The Duluth curriculum is designed for male perpetrators. In Duluth, a separate court-deferral program called Crossroads was designed for women who use illegal violence against the men who batter them (Asmus 2004). Most women arrested in Duluth have been able to document to the court a history of abuse against them by the person they have assaulted (past calls to 911 for help, protection orders, previous assaults, etc.). Those women who use violence against a partner with no history of that partner abusing them are not eligible for the Crossroads diversion program, but face the same consequences as male offenders after a conviction, i.e., a jail sentence or counseling in lieu of jail. The vast majority of women arrested in Duluth for domestic assaults are being battered by the person they assault. Most, but not all, are retaliating against an abusive spouse or are using violence in self- defense. The notion that battered women share responsibility for the violence used against them because of provocative words or actions is a dangerous form of collusion with men who batter (Mills 2003). We do not accept that these women should complete a batterers’ program. We do agree that there are a small number of women who use violence resulting in police action against their partners without themselves being abused. This is not a social problem requiring institutional organizing in the way that men’s violence against women is. For these women, a separate gender-specific counseling program may be appropriate.

  3. The Duluth Model Is Not Culturally Appropriate for Marginalized Groups, and It Relies Too Much on the Criminal Justice System

    The population of Duluth, Minnesota, is over 90 percent white, and the next largest cultural group (Native American) makes up less than five percent of the population. However, in developing the Duluth Model, the DAIP partnered with Native Americans and individuals from other marginalized communities to assess what effect greater state intervention would have on marginalized groups. As in most communities, the criminal justice system in Duluth most dramatically impacts low-income people and communities of color. It is the responsibility of program managers to work with law enforcement, the courts, and victim advocates to ensure that unintended negative effects of state intervention are addressed by community monitoring. The DAIP is not a state agency, so is better able to highlight and take leadership on how a CCR is disproportionately affecting marginalized people. Over the last 20 years, Duluth has modeled the development of culturally specific programs and designed a tracking and monitoring role that identifies and advocates for those having the least power within the community.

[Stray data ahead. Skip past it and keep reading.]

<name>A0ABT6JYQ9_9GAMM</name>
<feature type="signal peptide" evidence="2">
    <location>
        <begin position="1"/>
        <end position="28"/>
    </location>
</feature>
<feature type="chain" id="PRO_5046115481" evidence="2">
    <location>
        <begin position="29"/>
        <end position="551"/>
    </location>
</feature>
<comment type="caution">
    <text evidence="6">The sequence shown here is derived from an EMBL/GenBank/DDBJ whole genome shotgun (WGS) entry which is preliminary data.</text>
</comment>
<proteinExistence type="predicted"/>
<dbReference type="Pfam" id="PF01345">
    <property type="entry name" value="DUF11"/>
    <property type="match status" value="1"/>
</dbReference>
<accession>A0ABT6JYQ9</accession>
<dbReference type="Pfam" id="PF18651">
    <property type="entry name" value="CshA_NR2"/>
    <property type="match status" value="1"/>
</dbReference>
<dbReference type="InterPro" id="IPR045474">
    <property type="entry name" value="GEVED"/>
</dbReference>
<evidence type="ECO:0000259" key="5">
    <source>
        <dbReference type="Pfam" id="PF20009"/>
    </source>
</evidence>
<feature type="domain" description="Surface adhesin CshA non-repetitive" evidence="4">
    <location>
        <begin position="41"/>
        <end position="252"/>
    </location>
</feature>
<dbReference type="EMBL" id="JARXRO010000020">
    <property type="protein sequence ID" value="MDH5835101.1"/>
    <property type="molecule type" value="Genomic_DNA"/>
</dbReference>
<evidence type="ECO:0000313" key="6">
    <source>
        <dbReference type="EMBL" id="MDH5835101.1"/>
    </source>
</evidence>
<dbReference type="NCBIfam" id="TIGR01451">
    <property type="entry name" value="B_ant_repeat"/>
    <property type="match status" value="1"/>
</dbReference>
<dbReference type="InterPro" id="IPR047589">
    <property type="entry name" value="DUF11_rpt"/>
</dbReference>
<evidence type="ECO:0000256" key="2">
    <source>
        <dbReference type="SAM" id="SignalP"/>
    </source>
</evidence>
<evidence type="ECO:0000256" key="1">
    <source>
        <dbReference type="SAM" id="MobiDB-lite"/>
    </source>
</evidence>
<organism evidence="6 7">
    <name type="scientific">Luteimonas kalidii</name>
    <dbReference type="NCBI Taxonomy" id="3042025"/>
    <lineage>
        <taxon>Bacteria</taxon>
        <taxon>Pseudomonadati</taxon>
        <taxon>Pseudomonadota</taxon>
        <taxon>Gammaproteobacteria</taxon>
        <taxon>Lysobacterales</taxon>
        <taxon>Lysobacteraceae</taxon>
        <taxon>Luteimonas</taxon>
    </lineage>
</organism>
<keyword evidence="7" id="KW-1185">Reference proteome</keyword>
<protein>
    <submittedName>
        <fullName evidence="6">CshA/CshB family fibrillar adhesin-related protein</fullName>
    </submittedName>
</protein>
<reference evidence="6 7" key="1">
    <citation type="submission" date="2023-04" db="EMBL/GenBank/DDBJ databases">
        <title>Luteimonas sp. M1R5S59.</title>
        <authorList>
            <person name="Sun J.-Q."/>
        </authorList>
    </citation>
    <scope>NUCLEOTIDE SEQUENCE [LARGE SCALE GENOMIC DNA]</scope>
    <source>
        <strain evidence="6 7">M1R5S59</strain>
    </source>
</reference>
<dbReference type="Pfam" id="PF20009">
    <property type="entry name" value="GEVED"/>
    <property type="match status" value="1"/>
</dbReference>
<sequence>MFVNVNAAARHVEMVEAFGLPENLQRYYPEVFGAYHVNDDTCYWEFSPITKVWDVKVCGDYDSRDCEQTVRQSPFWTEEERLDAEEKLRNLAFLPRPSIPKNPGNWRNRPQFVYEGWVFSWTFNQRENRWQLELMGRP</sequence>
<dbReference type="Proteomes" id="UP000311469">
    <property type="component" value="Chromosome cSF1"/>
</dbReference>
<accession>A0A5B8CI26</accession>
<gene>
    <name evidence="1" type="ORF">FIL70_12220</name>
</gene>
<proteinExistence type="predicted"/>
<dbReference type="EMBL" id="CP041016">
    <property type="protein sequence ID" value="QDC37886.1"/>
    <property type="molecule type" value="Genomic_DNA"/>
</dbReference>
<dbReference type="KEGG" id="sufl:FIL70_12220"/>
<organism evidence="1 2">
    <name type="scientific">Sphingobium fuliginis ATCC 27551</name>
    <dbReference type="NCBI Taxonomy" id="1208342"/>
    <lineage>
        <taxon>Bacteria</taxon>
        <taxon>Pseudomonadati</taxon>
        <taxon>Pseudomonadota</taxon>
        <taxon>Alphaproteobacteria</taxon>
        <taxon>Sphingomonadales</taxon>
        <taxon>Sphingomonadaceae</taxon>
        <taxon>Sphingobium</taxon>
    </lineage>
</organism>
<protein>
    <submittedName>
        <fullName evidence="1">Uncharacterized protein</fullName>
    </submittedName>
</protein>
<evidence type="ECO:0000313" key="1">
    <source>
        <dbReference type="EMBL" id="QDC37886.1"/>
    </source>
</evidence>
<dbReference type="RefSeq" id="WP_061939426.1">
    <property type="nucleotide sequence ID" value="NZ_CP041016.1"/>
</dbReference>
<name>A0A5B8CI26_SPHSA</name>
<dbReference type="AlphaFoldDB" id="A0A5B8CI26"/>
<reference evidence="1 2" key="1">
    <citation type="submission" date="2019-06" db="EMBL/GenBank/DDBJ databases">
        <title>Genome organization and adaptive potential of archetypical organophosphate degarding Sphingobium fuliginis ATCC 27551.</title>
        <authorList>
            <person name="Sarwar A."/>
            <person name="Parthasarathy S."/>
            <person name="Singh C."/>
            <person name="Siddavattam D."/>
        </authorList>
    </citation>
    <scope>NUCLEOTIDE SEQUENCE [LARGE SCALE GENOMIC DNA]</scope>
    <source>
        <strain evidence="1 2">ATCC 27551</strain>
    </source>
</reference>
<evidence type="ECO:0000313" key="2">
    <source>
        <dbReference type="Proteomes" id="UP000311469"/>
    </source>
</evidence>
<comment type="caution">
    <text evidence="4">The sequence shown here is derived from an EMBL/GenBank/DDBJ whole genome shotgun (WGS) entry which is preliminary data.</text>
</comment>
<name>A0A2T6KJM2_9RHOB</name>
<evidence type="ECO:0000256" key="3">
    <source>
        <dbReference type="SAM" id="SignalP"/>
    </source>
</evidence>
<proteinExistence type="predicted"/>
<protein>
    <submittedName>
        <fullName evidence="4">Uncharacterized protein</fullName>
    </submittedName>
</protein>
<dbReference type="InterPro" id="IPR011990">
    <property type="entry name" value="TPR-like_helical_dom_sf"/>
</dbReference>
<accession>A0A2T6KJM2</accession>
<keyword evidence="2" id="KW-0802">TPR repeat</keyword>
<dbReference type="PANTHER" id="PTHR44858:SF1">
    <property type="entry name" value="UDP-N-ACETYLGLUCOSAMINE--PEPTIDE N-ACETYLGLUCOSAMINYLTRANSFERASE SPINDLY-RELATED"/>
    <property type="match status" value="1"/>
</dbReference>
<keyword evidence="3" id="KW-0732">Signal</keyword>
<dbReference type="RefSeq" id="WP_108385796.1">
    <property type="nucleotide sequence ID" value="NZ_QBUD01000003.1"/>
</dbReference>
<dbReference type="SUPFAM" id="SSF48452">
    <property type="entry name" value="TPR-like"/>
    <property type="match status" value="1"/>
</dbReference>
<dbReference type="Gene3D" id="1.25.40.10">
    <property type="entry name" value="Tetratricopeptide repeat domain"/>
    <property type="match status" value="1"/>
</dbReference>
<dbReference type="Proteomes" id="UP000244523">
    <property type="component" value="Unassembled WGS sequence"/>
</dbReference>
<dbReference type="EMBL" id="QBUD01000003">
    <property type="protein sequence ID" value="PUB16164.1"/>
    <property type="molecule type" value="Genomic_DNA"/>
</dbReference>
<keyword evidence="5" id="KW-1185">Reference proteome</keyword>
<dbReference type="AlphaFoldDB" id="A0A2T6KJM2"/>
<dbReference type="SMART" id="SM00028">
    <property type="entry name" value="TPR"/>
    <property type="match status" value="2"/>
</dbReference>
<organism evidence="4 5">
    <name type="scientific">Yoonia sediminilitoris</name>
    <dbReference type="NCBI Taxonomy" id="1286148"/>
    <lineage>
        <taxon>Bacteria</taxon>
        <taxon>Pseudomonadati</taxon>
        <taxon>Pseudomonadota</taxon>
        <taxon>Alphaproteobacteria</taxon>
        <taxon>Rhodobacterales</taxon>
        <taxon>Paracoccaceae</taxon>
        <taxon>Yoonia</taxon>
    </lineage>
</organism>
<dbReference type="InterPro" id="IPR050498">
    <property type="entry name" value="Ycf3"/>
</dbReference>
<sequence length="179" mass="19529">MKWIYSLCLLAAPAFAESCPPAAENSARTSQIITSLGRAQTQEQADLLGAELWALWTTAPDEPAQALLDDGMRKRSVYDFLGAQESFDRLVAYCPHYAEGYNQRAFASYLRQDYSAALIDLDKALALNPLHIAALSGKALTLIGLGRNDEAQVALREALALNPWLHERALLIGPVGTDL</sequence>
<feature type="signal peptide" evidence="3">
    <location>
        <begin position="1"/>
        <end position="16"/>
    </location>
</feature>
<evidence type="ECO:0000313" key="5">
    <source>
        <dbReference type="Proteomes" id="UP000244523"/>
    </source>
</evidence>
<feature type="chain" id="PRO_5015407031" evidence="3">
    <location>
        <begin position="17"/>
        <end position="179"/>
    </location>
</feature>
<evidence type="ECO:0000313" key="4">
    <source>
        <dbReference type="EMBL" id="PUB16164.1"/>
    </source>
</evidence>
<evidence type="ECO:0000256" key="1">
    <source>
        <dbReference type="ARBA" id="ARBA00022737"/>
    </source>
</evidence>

Over-reliance on the criminal justice system is a legitimate criticism in light of the reality that, in many jurisdictions, a disproportionate number of men of color are arrested for domestic violence. In fact, when officers exercised total discretion on which offenders to arrest prior to the adoption of the pro-arrest policy, most men arrested in Duluth were Native American. The first year of the arrest policy saw arrest rates for whites rise from 11 percent to 81 percent of arrested offenders. Enforced arrest will result in a high number of men being arrested for crimes police previously discharged through practices like advising and separating. There are four questions regarding this issue that need to be addressed: Is there an over-reliance on the criminal justice system? What is the responsibility of the state to protect women of color who are battered? What are the alternatives to calling the police when a victim is being assaulted? How can men who batter be held to account consistently if we choose not to use the criminal justice system?

    The Duluth curriculum’s central focus is exploring and understanding power relationships and the effects of violence and controlling behavior on domestic partners. Dialogue about how more powerful people use their belief in entitlement and tactics of control to dominate the less powerful is a very useful comparison for all men, and especially men from marginalized groups. Some men may legitimately claim they are less powerful in our society, but they cannot use that experience to justify their abuse of women and children. Program counselors and facilitators who are members of marginalized groups themselves have found the tools of the curriculum can both liberate and hold men accountable. Few other curriculums make use of the parallels between personal power relationships and wider socio-cultural power relationships.

    We support alternative efforts by different cultures to confront violence against women in meaningful ways that will be accepted by men of color who batter. Community institutions such as religious organizations and